At one point in C.S. Lewis’s novel Perelandra the hero, Elwin Ransom, had “an experience that perhaps no good man can ever have in our world… a torrent of perfectly unmixed and lawful hatred” in which “the energy of hating never before felt without some guilt, without some dim knowledge that he was failing fully to distinguish the sinner from the sin, rose into his arms and legs and he felt that they were pillars of burning blood.”

In current politics we seem to be having the opposite experience.

The hatred is flowing in torrents, all right. And bringing with it enough energy to surge into the United States Capitol before flowing the other way. But it’s unmixed the wrong way, with increasingly little sign of any sense of guilt or dim knowledge of its corrupted and corrupting qualities.

At this point you probably expect a pro forma condemnation of the rioters. But you aren’t going to get it from me. You’re going to get a passionate condemnation of the riot that confesses to struggling with the temptation I’m talking about.

I want to denounce what they did. No, I need to denounce it. I do denounce it. And I also denounce the vile thoughts they allowed themselves to wallow in, getting angrier and more bitter until they erupted into disgraceful violent conduct. But I must do all these things while extending compassion to them.

It’s not easy. And to avoid mixing sanctimony with rage, let me be very clear that I am sorely tempted by anger and bitterness. At the rioters, and now at those releasing a flood of scorn and abuse at anyone who failed to distance themselves from the dark side of Trumpism soon enough, strongly enough, or at all.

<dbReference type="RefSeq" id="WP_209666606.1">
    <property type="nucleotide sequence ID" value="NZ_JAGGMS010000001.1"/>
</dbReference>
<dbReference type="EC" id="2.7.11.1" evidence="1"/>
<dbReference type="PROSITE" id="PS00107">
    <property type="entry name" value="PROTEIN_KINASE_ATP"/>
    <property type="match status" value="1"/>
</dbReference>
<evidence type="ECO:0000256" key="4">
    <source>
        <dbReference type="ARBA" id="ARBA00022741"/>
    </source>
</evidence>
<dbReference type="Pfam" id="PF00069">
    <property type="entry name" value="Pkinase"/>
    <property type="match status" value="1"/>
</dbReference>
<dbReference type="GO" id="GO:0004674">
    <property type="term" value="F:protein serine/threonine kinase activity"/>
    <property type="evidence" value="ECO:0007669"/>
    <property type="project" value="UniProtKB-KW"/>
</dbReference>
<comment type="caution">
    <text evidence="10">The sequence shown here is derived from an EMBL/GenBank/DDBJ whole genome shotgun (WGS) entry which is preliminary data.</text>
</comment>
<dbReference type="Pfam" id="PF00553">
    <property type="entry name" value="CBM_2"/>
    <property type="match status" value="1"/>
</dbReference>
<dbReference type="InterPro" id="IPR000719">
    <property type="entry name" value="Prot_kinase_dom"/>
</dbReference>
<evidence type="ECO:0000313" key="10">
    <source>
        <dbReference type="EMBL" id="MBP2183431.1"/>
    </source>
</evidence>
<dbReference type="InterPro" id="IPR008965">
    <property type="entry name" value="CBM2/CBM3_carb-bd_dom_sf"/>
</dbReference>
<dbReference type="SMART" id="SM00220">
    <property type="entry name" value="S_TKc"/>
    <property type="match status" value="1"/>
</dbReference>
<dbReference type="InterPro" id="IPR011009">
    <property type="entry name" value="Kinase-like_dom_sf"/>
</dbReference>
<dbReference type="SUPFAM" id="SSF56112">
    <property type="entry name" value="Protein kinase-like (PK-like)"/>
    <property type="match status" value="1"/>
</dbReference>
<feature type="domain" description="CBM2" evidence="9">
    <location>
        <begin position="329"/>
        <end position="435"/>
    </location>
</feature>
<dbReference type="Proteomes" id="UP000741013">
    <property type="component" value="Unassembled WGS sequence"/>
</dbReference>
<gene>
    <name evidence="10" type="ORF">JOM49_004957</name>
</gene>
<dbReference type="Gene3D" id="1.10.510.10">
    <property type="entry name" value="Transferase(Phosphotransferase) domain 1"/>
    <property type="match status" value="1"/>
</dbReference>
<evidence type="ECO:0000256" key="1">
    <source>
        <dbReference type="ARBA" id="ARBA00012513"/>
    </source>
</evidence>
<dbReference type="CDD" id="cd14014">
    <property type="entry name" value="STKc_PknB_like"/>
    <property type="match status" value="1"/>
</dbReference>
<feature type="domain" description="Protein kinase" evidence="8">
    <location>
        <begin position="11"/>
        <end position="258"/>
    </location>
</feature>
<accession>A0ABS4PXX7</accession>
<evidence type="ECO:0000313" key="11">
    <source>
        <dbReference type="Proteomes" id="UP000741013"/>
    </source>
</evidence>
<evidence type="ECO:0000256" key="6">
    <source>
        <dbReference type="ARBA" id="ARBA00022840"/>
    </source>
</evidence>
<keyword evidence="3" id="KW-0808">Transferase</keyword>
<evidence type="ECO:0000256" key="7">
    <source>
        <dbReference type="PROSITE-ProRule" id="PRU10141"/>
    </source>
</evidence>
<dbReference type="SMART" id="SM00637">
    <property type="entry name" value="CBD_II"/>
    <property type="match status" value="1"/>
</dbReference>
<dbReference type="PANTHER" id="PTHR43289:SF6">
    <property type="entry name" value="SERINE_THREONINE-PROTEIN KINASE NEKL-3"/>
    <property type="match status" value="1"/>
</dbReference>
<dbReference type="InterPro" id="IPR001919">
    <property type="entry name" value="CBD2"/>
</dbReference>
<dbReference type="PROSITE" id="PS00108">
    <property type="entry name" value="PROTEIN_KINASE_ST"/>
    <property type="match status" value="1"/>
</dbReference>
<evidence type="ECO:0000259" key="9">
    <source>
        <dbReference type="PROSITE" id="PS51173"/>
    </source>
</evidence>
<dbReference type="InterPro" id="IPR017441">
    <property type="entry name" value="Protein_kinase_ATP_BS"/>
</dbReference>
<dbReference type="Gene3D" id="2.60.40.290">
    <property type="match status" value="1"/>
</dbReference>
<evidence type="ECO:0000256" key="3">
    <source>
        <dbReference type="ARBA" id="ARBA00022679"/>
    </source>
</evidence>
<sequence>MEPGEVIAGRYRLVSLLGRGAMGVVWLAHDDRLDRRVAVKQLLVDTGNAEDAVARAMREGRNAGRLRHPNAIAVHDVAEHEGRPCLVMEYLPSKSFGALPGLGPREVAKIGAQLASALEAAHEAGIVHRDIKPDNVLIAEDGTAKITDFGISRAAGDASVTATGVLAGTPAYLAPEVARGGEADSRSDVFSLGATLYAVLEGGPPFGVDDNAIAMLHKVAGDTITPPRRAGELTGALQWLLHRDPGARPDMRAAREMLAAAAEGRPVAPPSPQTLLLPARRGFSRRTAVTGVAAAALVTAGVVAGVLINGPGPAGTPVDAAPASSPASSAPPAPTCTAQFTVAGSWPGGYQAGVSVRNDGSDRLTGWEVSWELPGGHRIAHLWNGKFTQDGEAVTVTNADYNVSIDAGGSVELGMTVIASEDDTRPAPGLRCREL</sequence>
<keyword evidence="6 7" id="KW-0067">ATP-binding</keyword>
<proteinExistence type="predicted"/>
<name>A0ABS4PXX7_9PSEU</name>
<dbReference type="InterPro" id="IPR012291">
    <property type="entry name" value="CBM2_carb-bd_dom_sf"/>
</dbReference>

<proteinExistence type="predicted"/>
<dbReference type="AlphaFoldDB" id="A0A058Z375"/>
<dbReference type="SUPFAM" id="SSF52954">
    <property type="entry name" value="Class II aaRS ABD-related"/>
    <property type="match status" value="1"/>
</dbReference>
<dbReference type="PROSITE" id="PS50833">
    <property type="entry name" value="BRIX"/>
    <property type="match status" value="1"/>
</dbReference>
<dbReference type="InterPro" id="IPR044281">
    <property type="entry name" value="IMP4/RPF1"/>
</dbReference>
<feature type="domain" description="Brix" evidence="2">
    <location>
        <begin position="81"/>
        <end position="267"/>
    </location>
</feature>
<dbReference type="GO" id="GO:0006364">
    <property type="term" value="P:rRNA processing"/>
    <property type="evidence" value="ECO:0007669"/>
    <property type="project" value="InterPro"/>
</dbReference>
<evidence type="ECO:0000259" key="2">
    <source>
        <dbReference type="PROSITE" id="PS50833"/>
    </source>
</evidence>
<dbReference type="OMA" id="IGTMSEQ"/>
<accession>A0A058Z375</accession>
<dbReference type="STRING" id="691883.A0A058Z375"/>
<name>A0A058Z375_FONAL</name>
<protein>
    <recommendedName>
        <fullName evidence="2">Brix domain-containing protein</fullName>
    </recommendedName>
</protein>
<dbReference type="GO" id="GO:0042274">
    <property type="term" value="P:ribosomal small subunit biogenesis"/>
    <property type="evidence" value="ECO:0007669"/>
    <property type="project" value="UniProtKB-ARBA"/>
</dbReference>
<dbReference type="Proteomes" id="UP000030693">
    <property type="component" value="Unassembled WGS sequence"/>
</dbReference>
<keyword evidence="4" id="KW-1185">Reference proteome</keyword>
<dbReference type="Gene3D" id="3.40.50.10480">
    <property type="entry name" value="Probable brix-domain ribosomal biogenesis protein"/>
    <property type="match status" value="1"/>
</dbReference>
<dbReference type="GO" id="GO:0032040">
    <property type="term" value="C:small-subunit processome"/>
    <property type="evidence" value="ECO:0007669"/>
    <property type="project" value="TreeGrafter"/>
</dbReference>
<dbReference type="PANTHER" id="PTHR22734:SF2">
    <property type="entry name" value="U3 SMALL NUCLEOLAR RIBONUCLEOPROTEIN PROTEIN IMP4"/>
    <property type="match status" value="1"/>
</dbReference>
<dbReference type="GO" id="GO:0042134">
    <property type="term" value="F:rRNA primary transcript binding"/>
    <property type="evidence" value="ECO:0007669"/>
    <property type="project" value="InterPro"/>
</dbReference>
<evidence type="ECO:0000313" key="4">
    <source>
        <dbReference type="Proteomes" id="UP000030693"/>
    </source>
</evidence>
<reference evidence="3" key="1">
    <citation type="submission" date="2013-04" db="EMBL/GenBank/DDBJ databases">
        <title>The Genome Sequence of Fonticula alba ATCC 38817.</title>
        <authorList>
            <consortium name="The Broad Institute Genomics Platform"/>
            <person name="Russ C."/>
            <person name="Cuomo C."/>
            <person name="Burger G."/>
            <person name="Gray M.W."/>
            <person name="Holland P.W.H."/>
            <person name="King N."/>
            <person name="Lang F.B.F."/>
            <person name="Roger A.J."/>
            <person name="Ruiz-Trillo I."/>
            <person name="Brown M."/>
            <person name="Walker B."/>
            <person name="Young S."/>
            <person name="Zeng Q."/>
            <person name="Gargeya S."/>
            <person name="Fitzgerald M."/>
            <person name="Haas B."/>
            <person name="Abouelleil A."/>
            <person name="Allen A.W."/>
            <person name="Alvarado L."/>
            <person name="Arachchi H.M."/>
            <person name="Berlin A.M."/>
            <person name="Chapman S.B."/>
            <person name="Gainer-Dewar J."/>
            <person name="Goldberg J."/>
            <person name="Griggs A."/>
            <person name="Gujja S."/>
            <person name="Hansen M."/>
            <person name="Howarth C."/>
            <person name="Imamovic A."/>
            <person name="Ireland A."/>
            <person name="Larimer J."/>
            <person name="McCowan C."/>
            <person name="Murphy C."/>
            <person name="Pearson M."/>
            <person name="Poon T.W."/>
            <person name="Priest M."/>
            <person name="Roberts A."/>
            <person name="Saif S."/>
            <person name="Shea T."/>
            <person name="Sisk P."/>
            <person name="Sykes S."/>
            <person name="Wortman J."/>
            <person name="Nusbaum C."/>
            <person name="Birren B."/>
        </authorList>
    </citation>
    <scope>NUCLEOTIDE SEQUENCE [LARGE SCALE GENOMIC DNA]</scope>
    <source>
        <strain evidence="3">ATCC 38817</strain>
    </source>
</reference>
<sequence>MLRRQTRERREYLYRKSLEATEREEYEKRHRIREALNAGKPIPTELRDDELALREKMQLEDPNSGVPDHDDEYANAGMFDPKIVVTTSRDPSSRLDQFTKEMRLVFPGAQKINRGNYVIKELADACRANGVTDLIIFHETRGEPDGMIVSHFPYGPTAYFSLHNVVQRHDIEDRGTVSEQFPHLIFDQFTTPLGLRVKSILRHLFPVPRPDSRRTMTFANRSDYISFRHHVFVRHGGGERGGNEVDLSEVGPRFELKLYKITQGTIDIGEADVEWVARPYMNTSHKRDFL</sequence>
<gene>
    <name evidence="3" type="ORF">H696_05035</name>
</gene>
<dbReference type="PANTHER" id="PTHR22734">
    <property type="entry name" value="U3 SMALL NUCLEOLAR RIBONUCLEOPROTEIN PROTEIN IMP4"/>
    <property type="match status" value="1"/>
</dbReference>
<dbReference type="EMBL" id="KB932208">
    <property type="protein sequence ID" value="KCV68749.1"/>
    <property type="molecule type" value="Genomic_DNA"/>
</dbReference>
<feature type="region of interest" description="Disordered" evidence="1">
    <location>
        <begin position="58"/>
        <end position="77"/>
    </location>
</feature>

They aren’t wrong to condemn the conduct. But that smile is very disquieting.

In case you haven’t read it, in Lewis’s novel Ransom finds himself in the unusual situation of feeling purely virtuous hatred because he is literally face to face with the Devil. Inhabiting a human body, to be sure. And the body of a man Ransom passionately disliked with good reason. But the man is no longer there, just Satan. And even he is in some sense absent.

As Lewis goes on to say, “What was before him appeared no longer a creature of corrupted will. It was corruption itself to which will was attached only as an instrument. Ages ago it had been a Person: but the ruins of personality now survived in it only as weapons at the disposal of a furious self-exiled negation. It is perhaps difficult to understand why this filled Ransom not with horror but with a kind of joy. The joy came from finding at last what hatred was made for.”

Which is hating evil. Doing so is lawful, indeed obligatory. So is hating evil deeds. And taking some sort of action, on a spectrum from exposing them intellectually to denouncing them morally to opposing them physically. It is why there are police as well as priests and professors, and just wars as well as turned cheeks and unturned pages.

It is also lawful, I think, to stow our theoretical love for the sinner safely away behind many sandbags while doing literal battle. A soldier in a Western army in World War II, to take an easy example, may be fully focused on killing the enemy and even elated while shredding men’s flesh with metal projectiles or bayoneting them at such close range their last breath blows in his face. If it is wrong, I am not one to judge it because I have not been there.

Of course as Christians we know we must very much regret the taking of life. And we must pity not only the good German forced to fight for Hitler but the bad one who succumbed to Nazi ideology. Like one character in The Name of the Rose, though he is on the wrong side, we might without hypocrisy kill a man then immediately make the sign of the cross over his still-warm body.